The value of a good team cannot be overstated, it is more important than strategy, technology and even cash available. I have written before on some of the principals for recruiting a great team and how you should never stop recruiting. It is ironic how much effort companies put to recruiting the best but do not put the same effort into their existing team members until it is too late.
While most companies acknowledge the importance of recruiting, they often neglect the complementary principle that you need to put as much effort in keeping your existing team satisfied. Just as increasing user acquisition costs intensifies the value of retaining existing players, the increasing difficulty in finding great employees intensifies the need to minimize employee churn. There are multiple costs of replacing a good employee
- The hard costs of recruiting a new employee. This can be payments to a recruiter, referral fees to employees, travel costs to attend recruiting, travel costs to bring candidates in for interviews, etc.
- The lost time spent evaluating candidates. The time you and your team spend reviewing resumes/CVs, interviewing candidates and discussing options. These days, almost all candidates go through multiple rounds of interviews before being offered a position. Each of those interviews takes 30 minutes or more of someone’s time, if you value that time based on the interviewer’s salary, you quickly get into the thousands of dollars (even more for a senior candidate who meets with leadership).
- Training costs. These are both direct and indirect. You may have to send the new employee to various external training courses to prepare him for the job. More likely you will need to spend you time or your colleagues will training the new person on how the company works, practical issues (i.e. where the bathroom is), systems, interactions with other teams and what they need to perform their tasks optimally. Again, there is a cost for every minute that you and colleagues spend getting a new hire up to speed. When you break out salaries by how much the person earns per hour, this training cost often runs into the thousands of dollars.
- The lost productivity in losing a high performer. You should never consider replacing an employee as an upgrade. If there are better people on the market, you need to recruit them proactively and replace weak team members. Assuming you adhere to this principle, if someone leaves voluntary, it means their replacement is not likely to be as good as the existing team member. The cost can range from minimal to huge in having somebody not as good performing a role on your team.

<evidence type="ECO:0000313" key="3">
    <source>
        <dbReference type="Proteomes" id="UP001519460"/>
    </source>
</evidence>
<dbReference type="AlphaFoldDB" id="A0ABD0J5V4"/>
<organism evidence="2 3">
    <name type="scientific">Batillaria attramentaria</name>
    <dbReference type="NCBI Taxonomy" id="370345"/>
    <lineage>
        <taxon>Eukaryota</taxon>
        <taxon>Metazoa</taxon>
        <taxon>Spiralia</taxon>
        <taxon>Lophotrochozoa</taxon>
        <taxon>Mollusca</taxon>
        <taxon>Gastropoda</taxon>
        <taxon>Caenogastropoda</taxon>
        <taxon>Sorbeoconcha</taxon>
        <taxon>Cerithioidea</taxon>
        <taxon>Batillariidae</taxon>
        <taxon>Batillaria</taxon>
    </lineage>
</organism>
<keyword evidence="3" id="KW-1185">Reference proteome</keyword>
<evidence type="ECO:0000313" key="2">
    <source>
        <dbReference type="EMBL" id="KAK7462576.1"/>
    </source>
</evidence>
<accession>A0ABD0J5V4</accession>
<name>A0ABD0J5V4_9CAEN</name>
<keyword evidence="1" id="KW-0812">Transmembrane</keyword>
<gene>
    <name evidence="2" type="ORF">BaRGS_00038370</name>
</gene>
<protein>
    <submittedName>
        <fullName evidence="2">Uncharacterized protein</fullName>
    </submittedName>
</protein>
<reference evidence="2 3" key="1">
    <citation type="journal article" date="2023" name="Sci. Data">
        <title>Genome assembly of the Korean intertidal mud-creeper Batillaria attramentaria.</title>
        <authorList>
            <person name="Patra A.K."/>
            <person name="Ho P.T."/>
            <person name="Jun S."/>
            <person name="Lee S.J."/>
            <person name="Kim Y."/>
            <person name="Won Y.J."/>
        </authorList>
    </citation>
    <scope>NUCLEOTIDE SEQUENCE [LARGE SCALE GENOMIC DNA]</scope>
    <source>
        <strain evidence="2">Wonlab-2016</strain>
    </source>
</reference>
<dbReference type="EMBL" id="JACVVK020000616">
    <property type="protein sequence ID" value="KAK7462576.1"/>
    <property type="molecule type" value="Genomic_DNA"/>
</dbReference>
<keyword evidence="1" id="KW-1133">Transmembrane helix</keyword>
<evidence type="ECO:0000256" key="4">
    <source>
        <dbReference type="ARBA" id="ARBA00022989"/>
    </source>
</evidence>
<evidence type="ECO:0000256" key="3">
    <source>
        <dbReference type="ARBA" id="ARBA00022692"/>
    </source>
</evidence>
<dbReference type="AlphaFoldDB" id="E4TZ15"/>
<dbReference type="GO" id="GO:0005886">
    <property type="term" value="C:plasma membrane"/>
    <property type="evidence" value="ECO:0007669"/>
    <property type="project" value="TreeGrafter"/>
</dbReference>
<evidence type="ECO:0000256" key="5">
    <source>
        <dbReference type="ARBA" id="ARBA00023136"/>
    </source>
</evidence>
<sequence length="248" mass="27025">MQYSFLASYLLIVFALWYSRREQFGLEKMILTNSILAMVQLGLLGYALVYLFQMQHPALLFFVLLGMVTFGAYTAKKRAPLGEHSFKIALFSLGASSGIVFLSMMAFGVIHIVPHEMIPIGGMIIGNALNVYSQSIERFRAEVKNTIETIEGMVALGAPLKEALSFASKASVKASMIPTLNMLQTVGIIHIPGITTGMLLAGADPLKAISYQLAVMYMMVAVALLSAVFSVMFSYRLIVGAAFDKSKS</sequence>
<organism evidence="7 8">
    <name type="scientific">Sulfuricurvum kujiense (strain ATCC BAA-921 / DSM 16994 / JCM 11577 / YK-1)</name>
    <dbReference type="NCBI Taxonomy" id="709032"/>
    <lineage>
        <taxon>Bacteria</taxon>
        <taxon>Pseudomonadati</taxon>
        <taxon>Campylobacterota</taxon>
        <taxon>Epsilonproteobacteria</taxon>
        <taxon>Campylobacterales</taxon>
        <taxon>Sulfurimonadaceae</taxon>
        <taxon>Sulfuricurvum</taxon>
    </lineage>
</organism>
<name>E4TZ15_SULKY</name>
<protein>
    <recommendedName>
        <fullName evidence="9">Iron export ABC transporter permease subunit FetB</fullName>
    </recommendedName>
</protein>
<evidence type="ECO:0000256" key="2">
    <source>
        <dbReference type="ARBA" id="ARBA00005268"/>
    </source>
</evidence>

- Less output. If you employ somebody, they should be providing a valuable service (or else you should proactively have eliminated the position). When you lose somebody, that task either does not get done until a replacement is in place or you must take other people off of their tasks (which again are worthwhile or you should not having them doing it). In either case, the overall output of your organization decreases.
- Stronger competitors. When a good employee leaves, by definition they go somewhere else. That somewhere else is often a competitor, so not only are you losing their services but a competitor is likely improving. If Messi were to leave Barcelona for Real Madrid, the loss to Barcelona would be magnified by the improvement of their arch competitor.
- Higher risk. Regardless of how rigorous your recruitment process, there is always risk that you make a bad hire. Many people interview above their actual competence, while others may just not be a good fit for your organization and processes. Thus, you have the risk that not only will the new hire be slightly weaker, they may prove incapable of doing the job and themselves have to be replaced. Then you have both an extended period of the job not getting done (or people being pulled off other tasks) and a repeat of the costs above.
Respect your team
This post was prompted when a friend of mine, whom, I felt was one of the most valuable members of his company, left because someone was made his supervisor whom he felt was not as qualified as himself. A key takeaway from this incident is that it was not an issue of money (his salary was not decreased), it was not an issue of title (he was not demoted) or an issue of job responsibility (his tasks did not change materially). Instead, it was the perceived slight that the new manager was considered senior, thus implying that his skills were not highly (or as highly) valued. Employee retention starts with respecting your current employees.